In a world where YouTube has become the primary platform for video distribution and media streaming, one social media platform took a stand against the great red play button: Instagram. While Vimeo has become the professional standard for video hosting, Twitch the gamer’s streaming paradise, and TikTok the short-form trendy-dance-challenge destination, Instagram has launched a new platform that will challenge YouTube directly. In 2021, Instagram unveiled its latest feature: Instagram Videos, its own video storing and sharing platform. Just like Youtube, except that it’s not.
In the summer of 2021, Instagram said “we’re not just a square photo-sharing app anymore.” They clearly realize that people come to their platform to be entertained and video is much more entertaining than still images. You may be thinking, “isn’t that why they have Instagram Stories?” Instagram Videos is basically like an Instagram Story but designed for longer-form video. The maximum video length is 60 minutes, with the minimum falling at 15 seconds. Additionally, these Instagram Videos are displayed in the main feed, rather than requiring a tap on the top banner.
In essence, Instagram Videos is vertical video, designed for your phone. It’s like the sleek trendy cousin of YouTube, and it might just give the established video platform and dance-centric social media a run for their money—literally. Again, you may be thinking, “isn’t that what Instagram Reels is?” Well, yes and no. Reels are 15-30 second vertical videos with a dedicated tab on a user’s profile. An obvious copycat of TikTok’s model, but slightly different than Instagram Videos.
Before we get too far down the rabbit hole here, we need to address one more video-focused Instagram product: IGTV. Remember IGTV? Touted as Instagram’s “YouTube killer,” this feature was launched around the same time TikTok expanded to the US. However, TikTok featured only short-form content and with its powerful algorithm, usurped what would have likely been IGTV users.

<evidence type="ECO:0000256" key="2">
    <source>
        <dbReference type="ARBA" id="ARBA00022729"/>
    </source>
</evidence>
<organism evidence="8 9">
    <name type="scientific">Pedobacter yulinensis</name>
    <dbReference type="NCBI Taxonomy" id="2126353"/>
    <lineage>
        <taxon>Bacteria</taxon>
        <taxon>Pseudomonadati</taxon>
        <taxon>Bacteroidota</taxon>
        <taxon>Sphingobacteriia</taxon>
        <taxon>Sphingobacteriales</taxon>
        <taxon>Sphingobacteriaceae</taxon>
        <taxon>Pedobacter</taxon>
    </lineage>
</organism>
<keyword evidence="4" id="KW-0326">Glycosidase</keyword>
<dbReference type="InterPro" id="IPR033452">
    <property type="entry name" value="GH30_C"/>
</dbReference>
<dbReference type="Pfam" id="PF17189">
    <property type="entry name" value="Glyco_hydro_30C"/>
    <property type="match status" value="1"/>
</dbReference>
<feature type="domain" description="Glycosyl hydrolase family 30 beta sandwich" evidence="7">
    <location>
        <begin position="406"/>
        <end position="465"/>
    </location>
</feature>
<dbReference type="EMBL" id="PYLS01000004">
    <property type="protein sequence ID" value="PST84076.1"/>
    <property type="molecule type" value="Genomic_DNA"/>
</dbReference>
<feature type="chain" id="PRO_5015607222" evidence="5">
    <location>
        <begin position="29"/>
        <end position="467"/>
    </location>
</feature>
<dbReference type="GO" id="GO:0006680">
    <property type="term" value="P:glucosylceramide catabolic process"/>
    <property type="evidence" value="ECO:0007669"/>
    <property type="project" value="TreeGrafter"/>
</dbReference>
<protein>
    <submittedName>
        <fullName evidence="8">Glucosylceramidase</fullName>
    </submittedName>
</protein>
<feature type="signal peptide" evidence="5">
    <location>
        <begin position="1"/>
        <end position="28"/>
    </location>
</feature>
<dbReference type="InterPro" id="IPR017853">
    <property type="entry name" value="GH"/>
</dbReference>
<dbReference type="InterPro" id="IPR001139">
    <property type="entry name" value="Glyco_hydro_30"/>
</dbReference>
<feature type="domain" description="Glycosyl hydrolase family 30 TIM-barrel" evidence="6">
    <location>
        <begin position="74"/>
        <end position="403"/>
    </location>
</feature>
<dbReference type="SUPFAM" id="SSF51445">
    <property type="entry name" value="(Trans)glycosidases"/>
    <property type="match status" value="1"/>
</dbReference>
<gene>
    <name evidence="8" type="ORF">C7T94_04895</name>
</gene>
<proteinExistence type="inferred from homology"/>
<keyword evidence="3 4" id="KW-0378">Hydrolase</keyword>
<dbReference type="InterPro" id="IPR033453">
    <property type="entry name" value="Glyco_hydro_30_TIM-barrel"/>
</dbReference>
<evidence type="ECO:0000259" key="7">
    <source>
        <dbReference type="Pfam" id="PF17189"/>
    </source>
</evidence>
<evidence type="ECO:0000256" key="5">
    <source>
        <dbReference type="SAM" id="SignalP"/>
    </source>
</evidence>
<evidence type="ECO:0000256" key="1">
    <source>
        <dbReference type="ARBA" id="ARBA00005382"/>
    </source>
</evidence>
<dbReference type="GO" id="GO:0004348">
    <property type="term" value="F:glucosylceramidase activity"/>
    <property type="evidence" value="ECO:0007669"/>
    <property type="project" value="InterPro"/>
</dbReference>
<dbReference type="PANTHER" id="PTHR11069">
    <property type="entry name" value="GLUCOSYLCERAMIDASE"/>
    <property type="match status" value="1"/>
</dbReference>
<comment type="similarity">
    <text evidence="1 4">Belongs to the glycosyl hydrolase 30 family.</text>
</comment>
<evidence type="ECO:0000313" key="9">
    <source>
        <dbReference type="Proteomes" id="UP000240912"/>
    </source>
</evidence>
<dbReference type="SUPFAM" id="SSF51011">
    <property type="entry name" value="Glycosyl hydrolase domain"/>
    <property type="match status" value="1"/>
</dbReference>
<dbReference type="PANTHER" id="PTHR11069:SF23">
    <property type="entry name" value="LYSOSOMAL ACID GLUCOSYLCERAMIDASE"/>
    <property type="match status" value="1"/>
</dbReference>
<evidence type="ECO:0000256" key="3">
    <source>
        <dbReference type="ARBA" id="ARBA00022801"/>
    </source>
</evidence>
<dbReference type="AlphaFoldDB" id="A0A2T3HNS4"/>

But before we get too excited, let’s look at some pros and cons of Instagram Videos.
1. Monetizing Content
Perhaps the greatest challenge Instagram faces is partnering with creators to profitably monetize their content and encourage them to continue producing it. Instagram Videos doesn’t have all the pre-roll and mid-video ad placements that we’re accustomed to seeing on YouTube. Instagram places ads in the scrolling feed and the Stories feed, but not in the middle of many of its creators’ videos. While this may seem like low-hanging fruit (because, hey, YouTube already does it), there are good reasons why Instagram would leave ads out of videos.
For comparison, YouTube videos are searched for and then watched – the viewer has an intent and the vide has a title and description. The viewer really knows what to expect when watching on YouTube. Instagram Videos is different in that the viewer may not know if the video they’re watching is going to be funny, entertaining, or informational until they start watching it. For this reason, pre-roll ads would certainly reduce video views, frustrating creators.
2. Platform Updates
Content creators should be quite familiar to new and changing features in platforms and their respective algorithms. Those that went all in on IGTV, Twitter Fleets, etc., only end up heartbroken and exhausted after the platform decided to kill those features. One of the best ways to mitigate the fallout from an event like this is to host your content on a platform that you own. Yes, you can still deliver content via social media and build your audience there, but having your own website ensures that your audience and content isn’t all lost at the whims of a social media platform.